A T-Mobile spokesman said on Tuesday that data someone posted to a security e-mail list over the weekend was legitimate T-Mobile data but not customer information, and that the phone company's network was not hacked or breached as the poster claimed.
The statement raises more questions than it answers. If indeed there was no network hack, could there have been an inside leak? Or could it have been something as low-tech as dumpster diving, in which records are obtained from trash bins outside a company's offices?
All T-Mobile would say is that it is investigating how the information was obtained.
On Saturday, someone posted to the Full Disclosure e-mail list claiming to have hacked into T-Mobile's computer network.
"We have everything, their databases, confidential documents, scripts and programs from their servers, financial documents up to 2009," the poster wrote, adding that the data was being offered up to the highest bidder. As evidence of the hack the post included a bunch of lines of codes that look like they reference some operating systems and possibly IP addresses.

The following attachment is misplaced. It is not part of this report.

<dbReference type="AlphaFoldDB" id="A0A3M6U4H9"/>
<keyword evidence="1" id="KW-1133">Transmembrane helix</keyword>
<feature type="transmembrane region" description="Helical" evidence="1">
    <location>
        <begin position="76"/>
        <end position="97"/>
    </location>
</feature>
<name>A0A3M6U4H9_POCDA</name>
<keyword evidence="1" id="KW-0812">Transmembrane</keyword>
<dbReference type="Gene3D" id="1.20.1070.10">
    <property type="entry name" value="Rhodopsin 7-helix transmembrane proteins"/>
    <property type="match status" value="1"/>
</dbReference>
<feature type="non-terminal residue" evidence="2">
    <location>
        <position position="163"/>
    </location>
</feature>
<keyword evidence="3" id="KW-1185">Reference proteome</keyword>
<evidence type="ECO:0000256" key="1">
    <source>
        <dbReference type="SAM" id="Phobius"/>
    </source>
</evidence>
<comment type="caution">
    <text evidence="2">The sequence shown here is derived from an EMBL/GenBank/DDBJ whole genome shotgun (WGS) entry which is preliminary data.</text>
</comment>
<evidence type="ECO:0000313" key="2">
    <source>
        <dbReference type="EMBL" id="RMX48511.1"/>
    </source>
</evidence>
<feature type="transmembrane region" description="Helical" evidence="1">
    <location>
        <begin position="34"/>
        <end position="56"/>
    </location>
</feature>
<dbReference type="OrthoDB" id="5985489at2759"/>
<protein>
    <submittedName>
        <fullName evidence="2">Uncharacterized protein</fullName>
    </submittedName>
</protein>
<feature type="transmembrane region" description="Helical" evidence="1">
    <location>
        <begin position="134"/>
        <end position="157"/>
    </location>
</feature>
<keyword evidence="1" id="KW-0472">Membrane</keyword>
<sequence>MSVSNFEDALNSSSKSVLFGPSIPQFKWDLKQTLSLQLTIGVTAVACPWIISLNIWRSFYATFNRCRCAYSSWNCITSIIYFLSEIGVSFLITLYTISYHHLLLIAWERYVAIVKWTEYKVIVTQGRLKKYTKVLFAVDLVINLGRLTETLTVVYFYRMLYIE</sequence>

T-Mobile said the data is not customer data, but declined to say what it is., T-Mobile said it was investigating the situation.
Then late on Monday, the company issued a statement that said: "Regarding the recent claim on a Web site, we've identified the document from which information was copied, and believe possession of this alone is not enough to cause harm to our customers."
On Tuesday, T-Mobile issued an updated statement that removed that wording and added: "The company is conducting a thorough investigation and at this time has found no evidence that customer information, or other company information, has been compromised. Reports to the contrary are inaccurate and should be corrected."